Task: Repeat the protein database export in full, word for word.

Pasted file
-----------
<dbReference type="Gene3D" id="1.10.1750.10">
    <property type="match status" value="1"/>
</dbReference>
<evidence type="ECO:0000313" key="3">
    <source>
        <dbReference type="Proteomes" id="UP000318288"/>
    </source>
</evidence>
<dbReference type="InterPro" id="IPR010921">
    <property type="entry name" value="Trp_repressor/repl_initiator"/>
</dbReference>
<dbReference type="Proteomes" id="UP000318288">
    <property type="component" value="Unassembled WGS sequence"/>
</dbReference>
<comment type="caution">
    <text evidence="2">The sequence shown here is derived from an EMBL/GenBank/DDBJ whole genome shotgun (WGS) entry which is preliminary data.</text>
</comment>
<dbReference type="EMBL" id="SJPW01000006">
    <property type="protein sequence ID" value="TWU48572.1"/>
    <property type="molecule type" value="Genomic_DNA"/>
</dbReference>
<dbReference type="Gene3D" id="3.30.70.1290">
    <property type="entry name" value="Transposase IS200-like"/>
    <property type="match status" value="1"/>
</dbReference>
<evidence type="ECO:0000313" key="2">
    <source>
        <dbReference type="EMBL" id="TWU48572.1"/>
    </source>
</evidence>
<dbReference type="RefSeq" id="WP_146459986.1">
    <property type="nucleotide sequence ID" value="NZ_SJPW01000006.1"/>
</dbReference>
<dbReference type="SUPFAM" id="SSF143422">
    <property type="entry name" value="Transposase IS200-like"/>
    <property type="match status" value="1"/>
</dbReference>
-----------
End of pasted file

<dbReference type="Gene3D" id="1.10.1750.10">
    <property type="match status" value="1"/>
</dbReference>
<evidence type="ECO:0000313" key="3">
    <source>
        <dbReference type="Proteomes" id="UP000318288"/>
    </source>
</evidence>
<dbReference type="InterPro" id="IPR010921">
    <property type="entry name" value="Trp_repressor/repl_initiator"/>
</dbReference>
<dbReference type="Proteomes" id="UP000318288">
    <property type="component" value="Unassembled WGS sequence"/>
</dbReference>
<comment type="caution">
    <text evidence="2">The sequence shown here is derived from an EMBL/GenBank/DDBJ whole genome shotgun (WGS) entry which is preliminary data.</text>
</comment>
<dbReference type="EMBL" id="SJPW01000006">
    <property type="protein sequence ID" value="TWU48572.1"/>
    <property type="molecule type" value="Genomic_DNA"/>
</dbReference>
<dbReference type="Gene3D" id="3.30.70.1290">
    <property type="entry name" value="Transposase IS200-like"/>
    <property type="match status" value="1"/>
</dbReference>
<evidence type="ECO:0000313" key="2">
    <source>
        <dbReference type="EMBL" id="TWU48572.1"/>
    </source>
</evidence>
<dbReference type="RefSeq" id="WP_146459986.1">
    <property type="nucleotide sequence ID" value="NZ_SJPW01000006.1"/>
</dbReference>
<dbReference type="SUPFAM" id="SSF143422">
    <property type="entry name" value="Transposase IS200-like"/>
    <property type="match status" value="1"/>
</dbReference>